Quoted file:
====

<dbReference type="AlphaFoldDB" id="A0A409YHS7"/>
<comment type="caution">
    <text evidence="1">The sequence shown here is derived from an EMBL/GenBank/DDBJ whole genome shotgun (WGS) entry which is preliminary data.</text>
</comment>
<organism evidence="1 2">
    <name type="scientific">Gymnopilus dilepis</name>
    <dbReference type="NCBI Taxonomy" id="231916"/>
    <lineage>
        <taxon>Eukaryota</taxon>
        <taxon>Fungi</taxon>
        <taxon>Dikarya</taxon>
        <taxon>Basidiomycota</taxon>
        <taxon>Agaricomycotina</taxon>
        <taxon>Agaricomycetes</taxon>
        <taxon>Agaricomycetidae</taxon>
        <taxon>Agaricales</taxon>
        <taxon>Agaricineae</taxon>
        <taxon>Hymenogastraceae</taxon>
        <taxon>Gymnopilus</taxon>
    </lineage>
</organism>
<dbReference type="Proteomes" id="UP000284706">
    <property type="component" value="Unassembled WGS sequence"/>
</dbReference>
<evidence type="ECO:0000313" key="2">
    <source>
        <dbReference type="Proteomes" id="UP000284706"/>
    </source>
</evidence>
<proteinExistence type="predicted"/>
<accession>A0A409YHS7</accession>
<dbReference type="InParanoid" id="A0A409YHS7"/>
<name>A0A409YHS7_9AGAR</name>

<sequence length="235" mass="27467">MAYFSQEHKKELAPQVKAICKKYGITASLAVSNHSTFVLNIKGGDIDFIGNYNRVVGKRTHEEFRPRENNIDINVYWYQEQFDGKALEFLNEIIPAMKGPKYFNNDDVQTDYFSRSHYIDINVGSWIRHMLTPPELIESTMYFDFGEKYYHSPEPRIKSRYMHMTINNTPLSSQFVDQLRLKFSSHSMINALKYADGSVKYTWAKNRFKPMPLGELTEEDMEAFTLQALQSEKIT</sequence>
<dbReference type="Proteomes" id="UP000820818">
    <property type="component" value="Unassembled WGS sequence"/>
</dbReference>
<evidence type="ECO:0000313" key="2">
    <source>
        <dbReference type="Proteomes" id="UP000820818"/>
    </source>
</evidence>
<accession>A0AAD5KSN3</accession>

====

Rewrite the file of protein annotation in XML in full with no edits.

<dbReference type="AlphaFoldDB" id="A0A409YHS7"/>
<comment type="caution">
    <text evidence="1">The sequence shown here is derived from an EMBL/GenBank/DDBJ whole genome shotgun (WGS) entry which is preliminary data.</text>
</comment>
<organism evidence="1 2">
    <name type="scientific">Gymnopilus dilepis</name>
    <dbReference type="NCBI Taxonomy" id="231916"/>
    <lineage>
        <taxon>Eukaryota</taxon>
        <taxon>Fungi</taxon>
        <taxon>Dikarya</taxon>
        <taxon>Basidiomycota</taxon>
        <taxon>Agaricomycotina</taxon>
        <taxon>Agaricomycetes</taxon>
        <taxon>Agaricomycetidae</taxon>
        <taxon>Agaricales</taxon>
        <taxon>Agaricineae</taxon>
        <taxon>Hymenogastraceae</taxon>
        <taxon>Gymnopilus</taxon>
    </lineage>
</organism>
<dbReference type="Proteomes" id="UP000284706">
    <property type="component" value="Unassembled WGS sequence"/>
</dbReference>
<evidence type="ECO:0000313" key="2">
    <source>
        <dbReference type="Proteomes" id="UP000284706"/>
    </source>
</evidence>
<proteinExistence type="predicted"/>
<accession>A0A409YHS7</accession>
<dbReference type="InParanoid" id="A0A409YHS7"/>
<name>A0A409YHS7_9AGAR</name>

<sequence length="235" mass="27467">MAYFSQEHKKELAPQVKAICKKYGITASLAVSNHSTFVLNIKGGDIDFIGNYNRVVGKRTHEEFRPRENNIDINVYWYQEQFDGKALEFLNEIIPAMKGPKYFNNDDVQTDYFSRSHYIDINVGSWIRHMLTPPELIESTMYFDFGEKYYHSPEPRIKSRYMHMTINNTPLSSQFVDQLRLKFSSHSMINALKYADGSVKYTWAKNRFKPMPLGELTEEDMEAFTLQALQSEKIT</sequence>
<dbReference type="Proteomes" id="UP000820818">
    <property type="component" value="Unassembled WGS sequence"/>
</dbReference>
<evidence type="ECO:0000313" key="2">
    <source>
        <dbReference type="Proteomes" id="UP000820818"/>
    </source>
</evidence>
<accession>A0AAD5KSN3</accession>